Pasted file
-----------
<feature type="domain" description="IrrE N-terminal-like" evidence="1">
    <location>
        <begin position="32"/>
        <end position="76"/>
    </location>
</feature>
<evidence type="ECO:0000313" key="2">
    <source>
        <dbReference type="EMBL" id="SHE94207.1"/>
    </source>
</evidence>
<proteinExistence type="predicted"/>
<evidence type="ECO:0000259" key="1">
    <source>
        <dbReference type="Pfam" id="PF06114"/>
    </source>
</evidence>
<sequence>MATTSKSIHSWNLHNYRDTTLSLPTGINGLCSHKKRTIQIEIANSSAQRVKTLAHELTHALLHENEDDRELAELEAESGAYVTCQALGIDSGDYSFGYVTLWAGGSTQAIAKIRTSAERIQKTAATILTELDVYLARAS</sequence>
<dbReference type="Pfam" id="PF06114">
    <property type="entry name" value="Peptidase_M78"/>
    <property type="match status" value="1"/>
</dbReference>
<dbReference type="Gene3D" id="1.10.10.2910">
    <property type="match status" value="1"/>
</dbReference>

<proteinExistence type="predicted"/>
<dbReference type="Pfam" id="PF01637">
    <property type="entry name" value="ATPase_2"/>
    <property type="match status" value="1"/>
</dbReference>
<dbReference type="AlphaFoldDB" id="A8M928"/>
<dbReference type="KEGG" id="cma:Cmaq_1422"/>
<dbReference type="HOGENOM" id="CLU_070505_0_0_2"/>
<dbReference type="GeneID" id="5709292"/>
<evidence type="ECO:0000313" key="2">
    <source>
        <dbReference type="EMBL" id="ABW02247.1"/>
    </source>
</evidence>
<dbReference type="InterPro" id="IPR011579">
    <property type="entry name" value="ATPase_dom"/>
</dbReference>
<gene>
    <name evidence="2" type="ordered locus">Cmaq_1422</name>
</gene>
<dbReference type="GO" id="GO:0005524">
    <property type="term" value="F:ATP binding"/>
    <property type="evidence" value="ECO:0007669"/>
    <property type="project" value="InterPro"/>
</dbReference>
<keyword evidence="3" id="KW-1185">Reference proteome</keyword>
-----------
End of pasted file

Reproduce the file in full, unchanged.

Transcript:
<feature type="domain" description="IrrE N-terminal-like" evidence="1">
    <location>
        <begin position="32"/>
        <end position="76"/>
    </location>
</feature>
<evidence type="ECO:0000313" key="2">
    <source>
        <dbReference type="EMBL" id="SHE94207.1"/>
    </source>
</evidence>
<proteinExistence type="predicted"/>
<evidence type="ECO:0000259" key="1">
    <source>
        <dbReference type="Pfam" id="PF06114"/>
    </source>
</evidence>
<sequence>MATTSKSIHSWNLHNYRDTTLSLPTGINGLCSHKKRTIQIEIANSSAQRVKTLAHELTHALLHENEDDRELAELEAESGAYVTCQALGIDSGDYSFGYVTLWAGGSTQAIAKIRTSAERIQKTAATILTELDVYLARAS</sequence>
<dbReference type="Pfam" id="PF06114">
    <property type="entry name" value="Peptidase_M78"/>
    <property type="match status" value="1"/>
</dbReference>
<dbReference type="Gene3D" id="1.10.10.2910">
    <property type="match status" value="1"/>
</dbReference>

<proteinExistence type="predicted"/>
<dbReference type="Pfam" id="PF01637">
    <property type="entry name" value="ATPase_2"/>
    <property type="match status" value="1"/>
</dbReference>
<dbReference type="AlphaFoldDB" id="A8M928"/>
<dbReference type="KEGG" id="cma:Cmaq_1422"/>
<dbReference type="HOGENOM" id="CLU_070505_0_0_2"/>
<dbReference type="GeneID" id="5709292"/>
<evidence type="ECO:0000313" key="2">
    <source>
        <dbReference type="EMBL" id="ABW02247.1"/>
    </source>
</evidence>
<dbReference type="InterPro" id="IPR011579">
    <property type="entry name" value="ATPase_dom"/>
</dbReference>
<gene>
    <name evidence="2" type="ordered locus">Cmaq_1422</name>
</gene>
<dbReference type="GO" id="GO:0005524">
    <property type="term" value="F:ATP binding"/>
    <property type="evidence" value="ECO:0007669"/>
    <property type="project" value="InterPro"/>
</dbReference>
<keyword evidence="3" id="KW-1185">Reference proteome</keyword>